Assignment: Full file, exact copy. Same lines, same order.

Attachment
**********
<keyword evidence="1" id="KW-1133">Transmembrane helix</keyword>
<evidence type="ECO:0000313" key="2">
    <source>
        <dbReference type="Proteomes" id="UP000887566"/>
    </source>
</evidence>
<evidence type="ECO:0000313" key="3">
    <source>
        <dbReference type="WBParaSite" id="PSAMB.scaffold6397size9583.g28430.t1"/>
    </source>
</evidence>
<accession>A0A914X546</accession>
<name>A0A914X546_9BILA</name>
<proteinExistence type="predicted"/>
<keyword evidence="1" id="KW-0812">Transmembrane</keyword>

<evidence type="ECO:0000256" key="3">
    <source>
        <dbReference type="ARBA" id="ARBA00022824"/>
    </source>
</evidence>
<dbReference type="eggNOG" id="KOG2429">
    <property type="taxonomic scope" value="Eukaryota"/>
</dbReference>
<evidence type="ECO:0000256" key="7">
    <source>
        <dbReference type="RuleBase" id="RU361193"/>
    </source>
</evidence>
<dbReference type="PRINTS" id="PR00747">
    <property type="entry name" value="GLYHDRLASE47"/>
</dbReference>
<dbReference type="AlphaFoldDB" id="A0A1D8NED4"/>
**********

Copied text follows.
<keyword evidence="1" id="KW-1133">Transmembrane helix</keyword>
<evidence type="ECO:0000313" key="2">
    <source>
        <dbReference type="Proteomes" id="UP000887566"/>
    </source>
</evidence>
<evidence type="ECO:0000313" key="3">
    <source>
        <dbReference type="WBParaSite" id="PSAMB.scaffold6397size9583.g28430.t1"/>
    </source>
</evidence>
<accession>A0A914X546</accession>
<name>A0A914X546_9BILA</name>
<proteinExistence type="predicted"/>
<keyword evidence="1" id="KW-0812">Transmembrane</keyword>

<evidence type="ECO:0000256" key="3">
    <source>
        <dbReference type="ARBA" id="ARBA00022824"/>
    </source>
</evidence>
<dbReference type="eggNOG" id="KOG2429">
    <property type="taxonomic scope" value="Eukaryota"/>
</dbReference>
<evidence type="ECO:0000256" key="7">
    <source>
        <dbReference type="RuleBase" id="RU361193"/>
    </source>
</evidence>
<dbReference type="PRINTS" id="PR00747">
    <property type="entry name" value="GLYHDRLASE47"/>
</dbReference>
<dbReference type="AlphaFoldDB" id="A0A1D8NED4"/>